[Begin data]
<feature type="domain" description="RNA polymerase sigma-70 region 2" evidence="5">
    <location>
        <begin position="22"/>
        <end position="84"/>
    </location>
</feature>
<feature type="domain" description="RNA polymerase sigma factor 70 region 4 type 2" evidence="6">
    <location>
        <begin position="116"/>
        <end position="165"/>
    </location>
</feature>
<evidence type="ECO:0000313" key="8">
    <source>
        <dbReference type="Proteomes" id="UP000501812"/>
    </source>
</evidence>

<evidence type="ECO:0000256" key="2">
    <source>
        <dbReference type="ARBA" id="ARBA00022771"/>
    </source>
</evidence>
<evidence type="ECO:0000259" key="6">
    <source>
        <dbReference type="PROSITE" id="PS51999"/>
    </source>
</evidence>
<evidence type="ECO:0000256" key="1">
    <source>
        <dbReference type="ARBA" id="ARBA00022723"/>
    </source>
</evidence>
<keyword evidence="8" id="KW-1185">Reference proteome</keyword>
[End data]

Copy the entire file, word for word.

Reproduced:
<feature type="domain" description="RNA polymerase sigma-70 region 2" evidence="5">
    <location>
        <begin position="22"/>
        <end position="84"/>
    </location>
</feature>
<feature type="domain" description="RNA polymerase sigma factor 70 region 4 type 2" evidence="6">
    <location>
        <begin position="116"/>
        <end position="165"/>
    </location>
</feature>
<evidence type="ECO:0000313" key="8">
    <source>
        <dbReference type="Proteomes" id="UP000501812"/>
    </source>
</evidence>

<evidence type="ECO:0000256" key="2">
    <source>
        <dbReference type="ARBA" id="ARBA00022771"/>
    </source>
</evidence>
<evidence type="ECO:0000259" key="6">
    <source>
        <dbReference type="PROSITE" id="PS51999"/>
    </source>
</evidence>
<evidence type="ECO:0000256" key="1">
    <source>
        <dbReference type="ARBA" id="ARBA00022723"/>
    </source>
</evidence>
<keyword evidence="8" id="KW-1185">Reference proteome</keyword>